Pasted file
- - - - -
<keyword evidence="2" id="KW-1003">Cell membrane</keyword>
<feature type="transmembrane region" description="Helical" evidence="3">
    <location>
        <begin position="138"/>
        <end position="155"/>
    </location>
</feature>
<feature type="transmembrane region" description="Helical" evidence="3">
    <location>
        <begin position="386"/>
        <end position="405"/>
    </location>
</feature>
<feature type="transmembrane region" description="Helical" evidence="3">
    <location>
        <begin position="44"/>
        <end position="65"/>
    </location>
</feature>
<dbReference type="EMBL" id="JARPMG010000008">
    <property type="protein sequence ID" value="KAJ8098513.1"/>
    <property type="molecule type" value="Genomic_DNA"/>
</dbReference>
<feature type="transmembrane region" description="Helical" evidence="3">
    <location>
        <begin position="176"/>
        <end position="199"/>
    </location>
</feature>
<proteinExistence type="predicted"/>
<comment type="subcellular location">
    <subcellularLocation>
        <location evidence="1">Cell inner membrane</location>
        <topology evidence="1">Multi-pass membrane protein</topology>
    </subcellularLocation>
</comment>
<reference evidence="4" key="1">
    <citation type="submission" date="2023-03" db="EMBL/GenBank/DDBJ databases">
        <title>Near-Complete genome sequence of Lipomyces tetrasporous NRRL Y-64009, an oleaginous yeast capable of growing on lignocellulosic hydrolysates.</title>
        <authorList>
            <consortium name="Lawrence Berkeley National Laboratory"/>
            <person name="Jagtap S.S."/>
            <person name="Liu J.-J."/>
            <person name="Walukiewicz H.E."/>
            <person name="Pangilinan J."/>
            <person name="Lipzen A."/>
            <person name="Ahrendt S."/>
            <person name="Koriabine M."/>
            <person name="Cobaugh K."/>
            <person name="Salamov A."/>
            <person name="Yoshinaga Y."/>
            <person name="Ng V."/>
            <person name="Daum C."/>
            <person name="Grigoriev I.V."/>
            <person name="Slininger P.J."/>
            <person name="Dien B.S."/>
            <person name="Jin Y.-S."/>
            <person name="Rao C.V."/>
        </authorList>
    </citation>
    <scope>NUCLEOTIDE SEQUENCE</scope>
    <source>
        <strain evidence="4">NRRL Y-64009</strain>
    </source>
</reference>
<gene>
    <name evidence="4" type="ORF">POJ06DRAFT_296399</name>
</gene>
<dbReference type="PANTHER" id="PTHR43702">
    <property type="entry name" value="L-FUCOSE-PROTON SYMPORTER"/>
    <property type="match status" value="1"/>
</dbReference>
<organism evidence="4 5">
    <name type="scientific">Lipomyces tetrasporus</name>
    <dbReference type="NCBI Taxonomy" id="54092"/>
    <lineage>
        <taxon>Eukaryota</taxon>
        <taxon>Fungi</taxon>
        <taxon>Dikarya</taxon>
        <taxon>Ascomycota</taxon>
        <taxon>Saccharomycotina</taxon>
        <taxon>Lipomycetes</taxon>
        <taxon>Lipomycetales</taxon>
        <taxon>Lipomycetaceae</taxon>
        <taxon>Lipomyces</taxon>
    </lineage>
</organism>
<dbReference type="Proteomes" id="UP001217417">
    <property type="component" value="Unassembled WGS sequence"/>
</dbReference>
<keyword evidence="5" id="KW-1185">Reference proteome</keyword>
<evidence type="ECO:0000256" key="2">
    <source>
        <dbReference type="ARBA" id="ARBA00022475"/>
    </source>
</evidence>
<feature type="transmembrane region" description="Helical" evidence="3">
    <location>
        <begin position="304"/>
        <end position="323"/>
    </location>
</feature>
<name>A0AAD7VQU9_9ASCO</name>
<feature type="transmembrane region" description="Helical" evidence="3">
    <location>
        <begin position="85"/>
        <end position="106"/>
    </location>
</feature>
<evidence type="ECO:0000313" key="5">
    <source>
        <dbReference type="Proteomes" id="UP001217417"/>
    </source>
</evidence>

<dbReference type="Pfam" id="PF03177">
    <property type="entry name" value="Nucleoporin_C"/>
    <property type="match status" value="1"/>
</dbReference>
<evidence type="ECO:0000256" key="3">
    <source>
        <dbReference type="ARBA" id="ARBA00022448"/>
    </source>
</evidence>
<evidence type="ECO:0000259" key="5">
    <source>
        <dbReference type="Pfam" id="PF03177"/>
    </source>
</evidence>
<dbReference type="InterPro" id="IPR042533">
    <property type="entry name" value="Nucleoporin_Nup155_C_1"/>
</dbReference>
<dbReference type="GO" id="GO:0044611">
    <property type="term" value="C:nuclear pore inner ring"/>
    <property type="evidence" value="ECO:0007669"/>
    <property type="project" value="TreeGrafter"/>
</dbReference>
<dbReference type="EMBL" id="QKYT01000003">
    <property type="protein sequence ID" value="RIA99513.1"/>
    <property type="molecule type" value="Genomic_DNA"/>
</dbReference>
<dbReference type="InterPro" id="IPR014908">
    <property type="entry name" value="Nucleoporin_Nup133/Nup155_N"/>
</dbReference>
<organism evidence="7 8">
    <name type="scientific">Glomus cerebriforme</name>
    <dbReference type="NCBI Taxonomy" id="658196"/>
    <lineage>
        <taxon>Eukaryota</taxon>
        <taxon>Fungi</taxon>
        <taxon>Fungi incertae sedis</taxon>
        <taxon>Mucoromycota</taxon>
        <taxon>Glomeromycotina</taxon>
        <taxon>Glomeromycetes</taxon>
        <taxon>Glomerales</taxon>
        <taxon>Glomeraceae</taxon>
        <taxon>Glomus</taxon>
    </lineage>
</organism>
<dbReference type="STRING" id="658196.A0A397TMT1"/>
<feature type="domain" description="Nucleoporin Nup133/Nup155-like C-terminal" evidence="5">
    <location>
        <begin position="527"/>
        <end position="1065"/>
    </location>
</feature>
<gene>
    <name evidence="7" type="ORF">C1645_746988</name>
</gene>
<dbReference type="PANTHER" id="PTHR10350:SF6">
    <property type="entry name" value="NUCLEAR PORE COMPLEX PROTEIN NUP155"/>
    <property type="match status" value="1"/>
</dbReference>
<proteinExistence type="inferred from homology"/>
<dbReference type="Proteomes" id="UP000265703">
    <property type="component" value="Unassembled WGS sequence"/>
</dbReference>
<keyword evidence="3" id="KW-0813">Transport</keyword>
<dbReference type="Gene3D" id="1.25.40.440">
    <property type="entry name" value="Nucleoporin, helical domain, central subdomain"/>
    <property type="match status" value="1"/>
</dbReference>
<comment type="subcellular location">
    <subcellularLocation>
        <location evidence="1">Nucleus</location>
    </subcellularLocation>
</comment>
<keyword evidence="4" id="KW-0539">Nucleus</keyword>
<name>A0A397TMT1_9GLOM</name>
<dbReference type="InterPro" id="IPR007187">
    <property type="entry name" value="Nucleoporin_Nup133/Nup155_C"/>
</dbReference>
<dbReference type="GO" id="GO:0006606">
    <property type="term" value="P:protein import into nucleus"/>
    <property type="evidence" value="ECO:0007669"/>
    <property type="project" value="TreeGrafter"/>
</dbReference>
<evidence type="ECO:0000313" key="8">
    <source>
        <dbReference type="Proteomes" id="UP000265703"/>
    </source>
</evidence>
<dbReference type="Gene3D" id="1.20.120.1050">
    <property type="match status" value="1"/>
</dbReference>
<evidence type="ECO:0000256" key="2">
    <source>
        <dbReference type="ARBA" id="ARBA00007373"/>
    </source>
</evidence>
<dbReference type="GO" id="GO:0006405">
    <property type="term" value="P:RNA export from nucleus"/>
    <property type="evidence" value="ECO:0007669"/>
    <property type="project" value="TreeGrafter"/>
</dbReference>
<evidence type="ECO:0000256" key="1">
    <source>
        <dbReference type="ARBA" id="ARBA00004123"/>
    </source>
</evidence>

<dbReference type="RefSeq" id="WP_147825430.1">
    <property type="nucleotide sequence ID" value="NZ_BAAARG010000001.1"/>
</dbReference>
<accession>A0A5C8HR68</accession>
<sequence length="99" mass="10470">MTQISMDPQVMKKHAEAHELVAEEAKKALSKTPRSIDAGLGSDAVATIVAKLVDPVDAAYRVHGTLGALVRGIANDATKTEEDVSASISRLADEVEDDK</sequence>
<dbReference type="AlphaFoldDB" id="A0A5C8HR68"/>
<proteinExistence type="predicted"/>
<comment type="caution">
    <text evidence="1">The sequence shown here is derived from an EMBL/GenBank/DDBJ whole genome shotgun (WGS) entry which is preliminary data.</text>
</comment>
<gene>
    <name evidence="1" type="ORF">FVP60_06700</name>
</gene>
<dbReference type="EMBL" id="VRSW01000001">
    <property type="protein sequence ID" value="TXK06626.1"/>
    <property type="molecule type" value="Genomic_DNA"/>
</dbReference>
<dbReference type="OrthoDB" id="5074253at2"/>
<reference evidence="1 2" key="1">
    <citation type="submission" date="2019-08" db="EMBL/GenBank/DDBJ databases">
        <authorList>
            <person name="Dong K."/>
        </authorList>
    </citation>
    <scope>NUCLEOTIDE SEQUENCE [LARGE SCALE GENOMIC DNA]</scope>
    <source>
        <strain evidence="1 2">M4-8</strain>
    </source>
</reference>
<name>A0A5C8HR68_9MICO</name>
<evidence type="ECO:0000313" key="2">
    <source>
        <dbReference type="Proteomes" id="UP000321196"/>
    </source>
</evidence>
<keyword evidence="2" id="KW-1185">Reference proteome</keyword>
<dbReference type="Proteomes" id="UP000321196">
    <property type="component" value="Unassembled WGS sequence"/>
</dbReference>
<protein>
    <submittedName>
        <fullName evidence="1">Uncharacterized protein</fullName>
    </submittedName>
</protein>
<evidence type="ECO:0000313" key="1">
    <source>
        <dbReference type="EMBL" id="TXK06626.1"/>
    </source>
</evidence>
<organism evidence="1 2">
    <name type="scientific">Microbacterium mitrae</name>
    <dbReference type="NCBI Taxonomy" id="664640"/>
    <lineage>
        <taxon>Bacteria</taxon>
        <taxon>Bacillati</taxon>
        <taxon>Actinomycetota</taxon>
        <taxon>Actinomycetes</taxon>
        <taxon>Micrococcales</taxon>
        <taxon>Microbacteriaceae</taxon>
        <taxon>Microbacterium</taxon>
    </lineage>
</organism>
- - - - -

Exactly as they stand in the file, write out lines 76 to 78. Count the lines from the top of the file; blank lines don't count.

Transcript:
    <lineage>
        <taxon>Eukaryota</taxon>
        <taxon>Fungi</taxon>